Scott Walker passed a controversial bill in 2011 that sought to strip collective bargaining rights of public sector employees. The bill would help shift costs to solve a $3.6 billion Wisconsin budget deficit. In the wake of its passing, health insurance for public sector employees was immediately impacted. Health risk assessments were mandated with a primary new focus: wellness. Modifications such as higher co-payments were applied to Union health plans in an attempt to decrease costs by 5%. The bill mandated a cap of 88% employer contributions to the lowest possible plan, directly conflicting with the 90.5% cap that is embodied in Obama’s Affordable Care Act. Prior to the bill, Union employees only contributed 6% towards their health insurance plan. According to a 2012 Kaiser study, that percentage greatly exceeds traditional employer standards.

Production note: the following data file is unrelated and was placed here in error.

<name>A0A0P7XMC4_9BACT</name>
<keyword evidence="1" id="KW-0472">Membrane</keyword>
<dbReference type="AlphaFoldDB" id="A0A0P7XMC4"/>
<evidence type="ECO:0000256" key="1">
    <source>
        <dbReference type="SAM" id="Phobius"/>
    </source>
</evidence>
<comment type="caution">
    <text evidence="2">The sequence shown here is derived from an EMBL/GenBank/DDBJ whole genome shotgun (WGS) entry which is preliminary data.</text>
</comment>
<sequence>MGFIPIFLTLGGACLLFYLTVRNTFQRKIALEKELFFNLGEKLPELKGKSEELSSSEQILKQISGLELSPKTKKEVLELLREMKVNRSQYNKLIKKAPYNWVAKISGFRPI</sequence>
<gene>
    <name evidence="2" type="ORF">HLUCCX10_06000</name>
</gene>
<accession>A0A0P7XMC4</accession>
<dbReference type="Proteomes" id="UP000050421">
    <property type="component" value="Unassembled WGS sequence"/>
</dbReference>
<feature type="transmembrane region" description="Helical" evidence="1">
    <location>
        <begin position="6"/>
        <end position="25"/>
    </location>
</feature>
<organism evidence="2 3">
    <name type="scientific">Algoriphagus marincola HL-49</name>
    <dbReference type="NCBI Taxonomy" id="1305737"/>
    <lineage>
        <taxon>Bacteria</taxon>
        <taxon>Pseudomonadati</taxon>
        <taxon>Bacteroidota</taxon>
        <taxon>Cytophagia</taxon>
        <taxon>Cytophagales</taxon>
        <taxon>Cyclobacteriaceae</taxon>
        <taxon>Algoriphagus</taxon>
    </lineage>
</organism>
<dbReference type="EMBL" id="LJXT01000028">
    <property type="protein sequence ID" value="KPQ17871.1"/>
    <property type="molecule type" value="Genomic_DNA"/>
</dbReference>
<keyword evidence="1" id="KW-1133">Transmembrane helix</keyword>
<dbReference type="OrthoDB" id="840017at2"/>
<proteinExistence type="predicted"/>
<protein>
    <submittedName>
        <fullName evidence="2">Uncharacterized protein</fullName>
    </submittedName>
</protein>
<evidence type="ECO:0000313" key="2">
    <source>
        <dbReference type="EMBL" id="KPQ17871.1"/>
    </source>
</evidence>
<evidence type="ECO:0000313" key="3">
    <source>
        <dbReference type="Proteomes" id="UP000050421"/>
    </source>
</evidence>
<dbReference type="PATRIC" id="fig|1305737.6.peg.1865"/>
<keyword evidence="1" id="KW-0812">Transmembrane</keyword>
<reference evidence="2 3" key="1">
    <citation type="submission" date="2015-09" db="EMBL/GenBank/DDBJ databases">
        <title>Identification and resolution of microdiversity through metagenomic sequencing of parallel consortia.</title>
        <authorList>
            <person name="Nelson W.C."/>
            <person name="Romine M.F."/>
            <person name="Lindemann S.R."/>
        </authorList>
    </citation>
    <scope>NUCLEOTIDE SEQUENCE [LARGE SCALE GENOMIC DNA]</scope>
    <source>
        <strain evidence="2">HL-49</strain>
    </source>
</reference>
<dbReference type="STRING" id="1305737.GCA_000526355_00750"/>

As a result, there was movement in 2012 to recall Governor Walker’s election and replace him with Democratic challenger, Tom Barrett. The election caught national attention as money and support from outside groups poured into Wisconsin. In the end, support from 53% of the Wisconsin electorate was enough to keep Walker in the Governor’s seat, making him the first American politician to ever withstand a recall election.
Other GOP Governors viewed this win as a sign of things to come. It brought forth the idea that despite Obama’s popularity, voters at the local level still care about deficits and runaway government spending.